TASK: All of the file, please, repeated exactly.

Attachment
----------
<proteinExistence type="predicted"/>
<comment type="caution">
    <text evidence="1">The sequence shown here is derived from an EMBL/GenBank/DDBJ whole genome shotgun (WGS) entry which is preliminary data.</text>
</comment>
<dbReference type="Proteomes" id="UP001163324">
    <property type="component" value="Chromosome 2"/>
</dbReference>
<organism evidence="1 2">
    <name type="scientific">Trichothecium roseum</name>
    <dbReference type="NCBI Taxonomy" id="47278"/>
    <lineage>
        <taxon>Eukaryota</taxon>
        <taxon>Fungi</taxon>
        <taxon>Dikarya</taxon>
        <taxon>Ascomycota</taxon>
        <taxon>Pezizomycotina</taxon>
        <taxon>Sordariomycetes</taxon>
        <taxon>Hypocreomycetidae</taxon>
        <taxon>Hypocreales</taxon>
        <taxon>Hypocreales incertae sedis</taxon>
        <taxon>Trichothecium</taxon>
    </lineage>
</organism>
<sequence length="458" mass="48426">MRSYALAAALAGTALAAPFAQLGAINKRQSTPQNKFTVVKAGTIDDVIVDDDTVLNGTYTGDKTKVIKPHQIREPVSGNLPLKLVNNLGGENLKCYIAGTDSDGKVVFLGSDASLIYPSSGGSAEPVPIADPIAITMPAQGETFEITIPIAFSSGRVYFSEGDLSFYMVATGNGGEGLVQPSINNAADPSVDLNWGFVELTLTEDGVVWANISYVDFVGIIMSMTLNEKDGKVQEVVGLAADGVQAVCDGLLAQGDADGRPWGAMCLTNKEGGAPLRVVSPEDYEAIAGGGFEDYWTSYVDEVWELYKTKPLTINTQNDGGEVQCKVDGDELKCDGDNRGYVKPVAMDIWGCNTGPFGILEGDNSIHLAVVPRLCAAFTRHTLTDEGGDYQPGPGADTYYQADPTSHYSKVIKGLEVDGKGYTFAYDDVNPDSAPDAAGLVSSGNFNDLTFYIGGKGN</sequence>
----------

<proteinExistence type="predicted"/>
<comment type="caution">
    <text evidence="1">The sequence shown here is derived from an EMBL/GenBank/DDBJ whole genome shotgun (WGS) entry which is preliminary data.</text>
</comment>
<dbReference type="Proteomes" id="UP001163324">
    <property type="component" value="Chromosome 2"/>
</dbReference>
<organism evidence="1 2">
    <name type="scientific">Trichothecium roseum</name>
    <dbReference type="NCBI Taxonomy" id="47278"/>
    <lineage>
        <taxon>Eukaryota</taxon>
        <taxon>Fungi</taxon>
        <taxon>Dikarya</taxon>
        <taxon>Ascomycota</taxon>
        <taxon>Pezizomycotina</taxon>
        <taxon>Sordariomycetes</taxon>
        <taxon>Hypocreomycetidae</taxon>
        <taxon>Hypocreales</taxon>
        <taxon>Hypocreales incertae sedis</taxon>
        <taxon>Trichothecium</taxon>
    </lineage>
</organism>
<sequence length="458" mass="48426">MRSYALAAALAGTALAAPFAQLGAINKRQSTPQNKFTVVKAGTIDDVIVDDDTVLNGTYTGDKTKVIKPHQIREPVSGNLPLKLVNNLGGENLKCYIAGTDSDGKVVFLGSDASLIYPSSGGSAEPVPIADPIAITMPAQGETFEITIPIAFSSGRVYFSEGDLSFYMVATGNGGEGLVQPSINNAADPSVDLNWGFVELTLTEDGVVWANISYVDFVGIIMSMTLNEKDGKVQEVVGLAADGVQAVCDGLLAQGDADGRPWGAMCLTNKEGGAPLRVVSPEDYEAIAGGGFEDYWTSYVDEVWELYKTKPLTINTQNDGGEVQCKVDGDELKCDGDNRGYVKPVAMDIWGCNTGPFGILEGDNSIHLAVVPRLCAAFTRHTLTDEGGDYQPGPGADTYYQADPTSHYSKVIKGLEVDGKGYTFAYDDVNPDSAPDAAGLVSSGNFNDLTFYIGGKGN</sequence>